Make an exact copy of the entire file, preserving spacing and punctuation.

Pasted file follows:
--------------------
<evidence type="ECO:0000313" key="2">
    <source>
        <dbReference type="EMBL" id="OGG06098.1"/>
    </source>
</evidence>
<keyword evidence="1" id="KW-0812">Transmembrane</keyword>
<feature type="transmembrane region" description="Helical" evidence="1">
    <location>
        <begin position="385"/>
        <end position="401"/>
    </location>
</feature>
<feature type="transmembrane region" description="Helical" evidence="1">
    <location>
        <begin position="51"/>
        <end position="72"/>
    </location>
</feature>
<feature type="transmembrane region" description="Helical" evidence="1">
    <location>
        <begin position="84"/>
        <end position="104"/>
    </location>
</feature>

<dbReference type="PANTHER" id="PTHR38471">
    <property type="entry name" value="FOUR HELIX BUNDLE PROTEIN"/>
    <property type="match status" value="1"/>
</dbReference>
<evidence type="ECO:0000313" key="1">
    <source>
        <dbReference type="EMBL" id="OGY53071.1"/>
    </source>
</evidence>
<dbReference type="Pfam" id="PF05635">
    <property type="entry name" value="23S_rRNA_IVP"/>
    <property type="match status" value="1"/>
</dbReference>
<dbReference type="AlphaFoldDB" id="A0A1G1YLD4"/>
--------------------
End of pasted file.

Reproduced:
<evidence type="ECO:0000313" key="2">
    <source>
        <dbReference type="EMBL" id="OGG06098.1"/>
    </source>
</evidence>
<keyword evidence="1" id="KW-0812">Transmembrane</keyword>
<feature type="transmembrane region" description="Helical" evidence="1">
    <location>
        <begin position="385"/>
        <end position="401"/>
    </location>
</feature>
<feature type="transmembrane region" description="Helical" evidence="1">
    <location>
        <begin position="51"/>
        <end position="72"/>
    </location>
</feature>
<feature type="transmembrane region" description="Helical" evidence="1">
    <location>
        <begin position="84"/>
        <end position="104"/>
    </location>
</feature>

<dbReference type="PANTHER" id="PTHR38471">
    <property type="entry name" value="FOUR HELIX BUNDLE PROTEIN"/>
    <property type="match status" value="1"/>
</dbReference>
<evidence type="ECO:0000313" key="1">
    <source>
        <dbReference type="EMBL" id="OGY53071.1"/>
    </source>
</evidence>
<dbReference type="Pfam" id="PF05635">
    <property type="entry name" value="23S_rRNA_IVP"/>
    <property type="match status" value="1"/>
</dbReference>
<dbReference type="AlphaFoldDB" id="A0A1G1YLD4"/>